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    1863 – The Union army issues General Orders No. 100, which provided a code of conduct for Federal soldiers and officers when dealing with Confederate prisoners and civilians. The code was borrowed by many European nations, and its influence can be seen on the Geneva Convention. The orders were the brainchild of Francis Lieber, a Prussian immigrant whose three sons had served during the Civil War. One son was mortally wounded while fighting for the Confederacy at the Battle of Williamsburg, Virginia, in 1862. Lieber’s other two sons fought for the Union. Lieber was a scholar of international law who took a keen interest in the treatment of combatants and civilians. He wrote many essays and newspaper articles on the subject early in the war, and he advised General Henry Halleck, general-in-chief of the Union armies, on how to treat guerilla fighters captured by Federal forces.

    Halleck appointed a committee of four generals and Lieber to draft rules of combat for the Civil War. The final document consisted of 157 articles written almost entirely by Lieber. The orders established policies for, among other things, the treatment of prisoners, exchanges, and flags of truce. There was no document like it in the world at the time, and other countries soon adopted the code. It became the standard for international military law, and the Germans adopted it by 1870. Lieber’s concepts are still very influential today.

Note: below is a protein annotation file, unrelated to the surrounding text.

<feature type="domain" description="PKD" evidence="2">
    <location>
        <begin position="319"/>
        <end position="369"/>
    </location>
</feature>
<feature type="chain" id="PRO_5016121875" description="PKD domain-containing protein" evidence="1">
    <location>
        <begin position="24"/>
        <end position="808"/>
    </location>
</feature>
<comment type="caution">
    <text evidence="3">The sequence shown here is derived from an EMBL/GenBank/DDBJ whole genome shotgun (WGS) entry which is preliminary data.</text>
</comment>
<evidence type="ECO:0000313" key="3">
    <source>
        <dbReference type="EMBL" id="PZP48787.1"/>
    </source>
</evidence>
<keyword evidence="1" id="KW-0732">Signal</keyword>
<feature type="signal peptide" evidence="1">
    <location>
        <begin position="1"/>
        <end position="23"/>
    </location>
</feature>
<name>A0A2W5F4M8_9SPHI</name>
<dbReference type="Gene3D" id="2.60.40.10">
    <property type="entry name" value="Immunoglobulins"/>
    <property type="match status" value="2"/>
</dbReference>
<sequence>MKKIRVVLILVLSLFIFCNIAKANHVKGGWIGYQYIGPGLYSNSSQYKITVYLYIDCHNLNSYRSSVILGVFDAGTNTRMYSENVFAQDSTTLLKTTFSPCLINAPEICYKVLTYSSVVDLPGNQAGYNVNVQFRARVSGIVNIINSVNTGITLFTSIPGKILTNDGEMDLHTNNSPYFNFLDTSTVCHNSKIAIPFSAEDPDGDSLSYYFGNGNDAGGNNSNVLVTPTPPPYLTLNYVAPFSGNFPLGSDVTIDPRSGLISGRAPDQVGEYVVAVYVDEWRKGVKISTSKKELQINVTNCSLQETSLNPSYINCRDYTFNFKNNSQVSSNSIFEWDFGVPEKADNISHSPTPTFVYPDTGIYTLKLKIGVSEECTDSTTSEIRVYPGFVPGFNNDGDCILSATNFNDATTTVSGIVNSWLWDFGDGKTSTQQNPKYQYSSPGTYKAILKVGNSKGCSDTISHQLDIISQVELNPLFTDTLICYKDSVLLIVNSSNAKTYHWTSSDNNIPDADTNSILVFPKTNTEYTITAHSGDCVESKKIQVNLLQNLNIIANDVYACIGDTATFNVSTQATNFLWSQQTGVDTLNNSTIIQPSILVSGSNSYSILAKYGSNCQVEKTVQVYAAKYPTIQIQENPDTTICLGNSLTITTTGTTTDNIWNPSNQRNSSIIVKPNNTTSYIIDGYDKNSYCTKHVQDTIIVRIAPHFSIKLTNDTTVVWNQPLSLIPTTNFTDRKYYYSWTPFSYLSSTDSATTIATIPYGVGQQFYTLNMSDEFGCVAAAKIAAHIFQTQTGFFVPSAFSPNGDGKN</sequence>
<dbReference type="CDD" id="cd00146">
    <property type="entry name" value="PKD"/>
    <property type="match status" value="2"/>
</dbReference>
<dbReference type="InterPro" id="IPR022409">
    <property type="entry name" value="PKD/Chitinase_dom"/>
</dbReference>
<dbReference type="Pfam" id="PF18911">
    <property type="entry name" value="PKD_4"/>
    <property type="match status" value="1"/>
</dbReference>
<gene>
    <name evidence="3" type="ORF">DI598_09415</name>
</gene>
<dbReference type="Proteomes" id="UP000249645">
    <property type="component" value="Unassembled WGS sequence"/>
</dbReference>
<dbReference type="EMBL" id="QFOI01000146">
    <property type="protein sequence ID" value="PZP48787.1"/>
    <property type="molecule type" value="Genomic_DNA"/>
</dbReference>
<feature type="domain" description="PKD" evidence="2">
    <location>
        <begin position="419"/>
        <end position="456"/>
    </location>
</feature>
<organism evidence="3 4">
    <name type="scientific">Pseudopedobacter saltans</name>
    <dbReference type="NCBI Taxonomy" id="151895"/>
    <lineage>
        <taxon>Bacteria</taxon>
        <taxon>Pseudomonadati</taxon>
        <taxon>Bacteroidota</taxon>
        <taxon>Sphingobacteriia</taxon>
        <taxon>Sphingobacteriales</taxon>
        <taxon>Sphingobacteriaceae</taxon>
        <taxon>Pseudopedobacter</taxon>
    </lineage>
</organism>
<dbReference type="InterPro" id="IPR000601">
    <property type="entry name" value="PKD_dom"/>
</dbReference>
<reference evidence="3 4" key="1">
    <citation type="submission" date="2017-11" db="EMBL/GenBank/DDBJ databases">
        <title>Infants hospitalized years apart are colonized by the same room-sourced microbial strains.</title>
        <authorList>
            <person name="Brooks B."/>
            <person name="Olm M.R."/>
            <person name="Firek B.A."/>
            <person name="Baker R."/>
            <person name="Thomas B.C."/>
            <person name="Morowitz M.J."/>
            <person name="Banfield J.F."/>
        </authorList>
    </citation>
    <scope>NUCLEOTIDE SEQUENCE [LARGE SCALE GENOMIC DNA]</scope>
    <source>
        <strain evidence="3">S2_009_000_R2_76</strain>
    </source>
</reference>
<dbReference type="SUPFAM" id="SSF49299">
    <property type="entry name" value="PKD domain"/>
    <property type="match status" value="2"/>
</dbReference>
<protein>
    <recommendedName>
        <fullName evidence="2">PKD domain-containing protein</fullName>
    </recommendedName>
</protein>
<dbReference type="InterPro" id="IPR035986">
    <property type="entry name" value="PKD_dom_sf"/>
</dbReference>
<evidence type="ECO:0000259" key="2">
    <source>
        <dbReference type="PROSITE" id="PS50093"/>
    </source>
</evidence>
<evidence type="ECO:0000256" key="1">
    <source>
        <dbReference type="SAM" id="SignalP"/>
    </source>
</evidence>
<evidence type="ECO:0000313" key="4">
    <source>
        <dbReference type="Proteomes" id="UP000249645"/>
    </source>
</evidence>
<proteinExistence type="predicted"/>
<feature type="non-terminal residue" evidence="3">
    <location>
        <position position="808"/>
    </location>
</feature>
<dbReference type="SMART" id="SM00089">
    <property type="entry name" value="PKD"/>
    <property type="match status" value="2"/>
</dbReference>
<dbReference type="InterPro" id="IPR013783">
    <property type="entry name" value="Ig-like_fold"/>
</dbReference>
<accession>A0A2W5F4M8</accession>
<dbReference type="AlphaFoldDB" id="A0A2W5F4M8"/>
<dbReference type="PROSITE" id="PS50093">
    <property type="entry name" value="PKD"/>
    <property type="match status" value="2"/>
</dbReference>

10. SHOOTER13

    SHOOTER13 RETIRED MODERATOR Lifetime Supporter

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    Korea: Marine Manned Machinegun AloneFound Dead Next Morning With Over 200 Dead Enemies Around Him

    Corporal Joseph Vittori

    Born in the small Massachusetts town of Beverly in 1929, Joseph Vittori would grow up as a teenager watching the Marines battle the Japanese in the Pacific. Upon graduating High School in 1946, he enlisted in the Marine Corps and was sent to the Marine Corps Recruit Depot on Parris Island to begin what would be a legendary career in the Marines. However, this legendary career would get off to a somewhat mundane and boring start.